Examining New Models in Sports Media

 

(Editor’s Note. Dr. Janas is an entrepreneur with many interests.  The Sport Digest published another piece by Dr. Janas in December, 2011.  In that article he dealt with issues facing anyone trying to operate a minor league professional basketball team.  One of Dr. Janas’ business ventures can be found online at http://scoretrax.com.  This is an SMS service that allows members (joining is free) to receive scores and updates on their favorite teams).

Competition for the sports entertainment dollar is fierce.  There is less pie to slice up between the “big 4” traditional sports (football, baseball, hockey, and basketball), second-tier sports like soccer and lacrosse, other non-revenue scholastic and amateur sports, action sports, and sport’s newest darling, mixed martial arts.   With only a few exceptions, sponsorship revenues are down across sports at all levels. In high school and collegiate sports, budgets are getting slashed, and everyone is looking for ways to maintain their programs.  For many of these sports organizations, finding exposure opportunities is key part of dealing with today’s business climate.

Of course, sports fans have a host of media options to follow their major college and major league professional sports teams.  Those options include broadcast television, cable television, satellite television, the Internet, radio, newspapers, magazines, social media, and mobile services.  The options to get up-to-date scores and news related to sports at other levels (hereon known as the “other sports”) are not so plentiful, particularly for those who do not live in markets local to the teams or events in which they are interested.   However, there are options for the other sports, and technology can play a big part.

One example (and the focus of this article) is text messaging or Short Message Service (SMS) technology. Text messaging or Short Message Service (SMS) technology is available today on most mobile phones.    The SMS protocol provides the ability to send and receive short messages of up to 160 characters.    Most people refer to the act of sending a text message as “texting.”    Typically, wireless providers offer service plans that include a “bucket” of or unlimited number of SMS messages for a set monthly fee.

Text messaging as part of mobile marketing campaigns is quickly becoming a primary means of reaching out to customers.   People have become more and more comfortable with and reliant on their mobile phones for a variety of services.   There more than 2.4 billion mobile phone users today worldwide.  Those users exchange over 3 trillion messages per year.   Five hundred billion of these messages are commercial or marketing messages.  The associated mobile marketing campaigns have goals similar to other marketing efforts (for example, those utilizing television, radio, paper media and the Internet) and are designed increase brand awareness, increase patronage, improve customer loyalty, and increase revenues.

Mobile marketing is in fact the advertising industry’s fastest growing media channel, offering a cost-effective way to connect to an “opted-in” mobile audience with desirable demographics.  SMS technology provides banks, insurance companies, mortgage lenders, social networks, hospitals, publishers, and more with a direct, quick channel for instant customer communications, instant cost savings and an instant revenue channel.   Even during slow economic times, few believe people will give up their cell phones or texting.   People are tethered to their phones 24/7, and as a result, 97 percent of all SMS marketing messages are opened, and perhaps more remarkably 83 percent are opened within one hour.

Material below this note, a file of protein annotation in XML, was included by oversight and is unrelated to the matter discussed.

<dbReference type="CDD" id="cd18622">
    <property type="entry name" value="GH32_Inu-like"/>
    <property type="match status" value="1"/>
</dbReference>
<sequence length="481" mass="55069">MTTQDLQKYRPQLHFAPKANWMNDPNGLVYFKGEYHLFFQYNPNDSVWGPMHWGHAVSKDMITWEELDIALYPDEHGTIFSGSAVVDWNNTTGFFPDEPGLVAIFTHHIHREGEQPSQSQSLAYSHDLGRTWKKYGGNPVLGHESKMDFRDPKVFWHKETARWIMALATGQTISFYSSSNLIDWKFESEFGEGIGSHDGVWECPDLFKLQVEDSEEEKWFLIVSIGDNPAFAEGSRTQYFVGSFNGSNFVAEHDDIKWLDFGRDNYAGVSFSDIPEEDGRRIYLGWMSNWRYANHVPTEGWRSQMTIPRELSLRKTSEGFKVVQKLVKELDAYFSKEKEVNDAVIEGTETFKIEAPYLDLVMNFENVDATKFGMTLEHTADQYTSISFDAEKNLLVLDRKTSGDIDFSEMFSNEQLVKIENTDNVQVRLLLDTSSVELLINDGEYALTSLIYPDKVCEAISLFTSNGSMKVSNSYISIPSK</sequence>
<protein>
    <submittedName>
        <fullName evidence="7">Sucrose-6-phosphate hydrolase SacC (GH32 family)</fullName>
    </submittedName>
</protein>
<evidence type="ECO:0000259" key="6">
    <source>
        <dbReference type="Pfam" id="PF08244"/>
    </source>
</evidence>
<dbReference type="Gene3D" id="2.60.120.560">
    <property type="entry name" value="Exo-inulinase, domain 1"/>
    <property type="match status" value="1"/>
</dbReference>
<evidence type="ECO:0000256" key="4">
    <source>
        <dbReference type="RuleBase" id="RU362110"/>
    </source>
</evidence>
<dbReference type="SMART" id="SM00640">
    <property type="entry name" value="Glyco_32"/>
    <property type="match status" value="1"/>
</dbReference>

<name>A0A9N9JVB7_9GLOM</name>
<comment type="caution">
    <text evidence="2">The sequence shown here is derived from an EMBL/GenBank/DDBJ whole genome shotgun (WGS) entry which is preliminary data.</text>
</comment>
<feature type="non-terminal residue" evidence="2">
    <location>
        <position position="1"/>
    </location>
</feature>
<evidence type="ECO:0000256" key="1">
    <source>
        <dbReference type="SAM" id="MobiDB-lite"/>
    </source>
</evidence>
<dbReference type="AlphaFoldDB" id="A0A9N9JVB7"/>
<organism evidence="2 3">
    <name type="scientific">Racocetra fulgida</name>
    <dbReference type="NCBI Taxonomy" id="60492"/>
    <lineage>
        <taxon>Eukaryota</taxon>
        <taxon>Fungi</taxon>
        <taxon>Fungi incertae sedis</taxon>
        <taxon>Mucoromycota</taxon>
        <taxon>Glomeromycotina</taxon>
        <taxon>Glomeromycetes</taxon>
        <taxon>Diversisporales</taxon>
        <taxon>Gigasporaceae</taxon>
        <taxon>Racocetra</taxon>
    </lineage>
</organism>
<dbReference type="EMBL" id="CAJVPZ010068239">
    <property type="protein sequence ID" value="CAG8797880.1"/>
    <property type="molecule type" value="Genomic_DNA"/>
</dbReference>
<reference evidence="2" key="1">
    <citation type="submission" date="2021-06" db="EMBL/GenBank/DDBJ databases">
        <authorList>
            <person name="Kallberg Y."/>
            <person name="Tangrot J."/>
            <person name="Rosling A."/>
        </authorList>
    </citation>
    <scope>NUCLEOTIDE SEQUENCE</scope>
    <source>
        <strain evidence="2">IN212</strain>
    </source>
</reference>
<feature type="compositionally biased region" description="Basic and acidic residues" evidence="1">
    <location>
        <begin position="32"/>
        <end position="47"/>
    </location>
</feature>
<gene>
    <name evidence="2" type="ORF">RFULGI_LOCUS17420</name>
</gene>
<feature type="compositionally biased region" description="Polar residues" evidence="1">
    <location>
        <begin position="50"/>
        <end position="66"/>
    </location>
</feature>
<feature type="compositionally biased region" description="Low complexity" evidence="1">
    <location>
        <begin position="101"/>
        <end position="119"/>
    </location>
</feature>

Many of the world’s largest corporations and agencies use SMS to both advertise and communicate with customers.    However, until very recently, outside of a few services designed for NCAA Division 1 revenue sports and the “big 4” major league sports delivered by the likes of ESPN.com or CBSSports.com, there have been few efforts to leverage this technology for the other sports.

The next logical question of course is “why not?”  The shortest answer is that the major media players have not been that interested in putting the work in to assemble the eyeballs in these markets, especially when there is other much lower hanging fruit.   While the numbers of interested fans of the “other sports” may seem relatively small, they collectively add up to be a significant target market for advertising various products and services.     Technology such as SMS technology provides the ability to package these fans in an attractive way for such advertising.

As of very recently, companies have emerged with comprehensive content management systems designed to do just this type of packaging.   These systems include the ability for teams to publicize their sports schedules, solicit subscribers, manage ad campaigns, and distribute game scores in real-time, among other functions. Perhaps most importantly, these companies offer the “other sports” the ability to monetize their sports content through a variety of ad revenue sharing or paid subscription programs.  There is no doubt that the sports business climate is tough right now.   But tough times, and in this case technology, can sometimes create opportunities.

Dr. Mark Janas is the Managing Partner and CEO of In3, Inc. a technology and business development firm based in Raleigh, NC with holdings in multiple minor league basketball teams and sport-related businesses including ScoreTrax.com. He received his doctorate in sports management from the United States Sports Academy.  Anyone interested in graduate programs at the Academy should go to http://ussa.edu.

 

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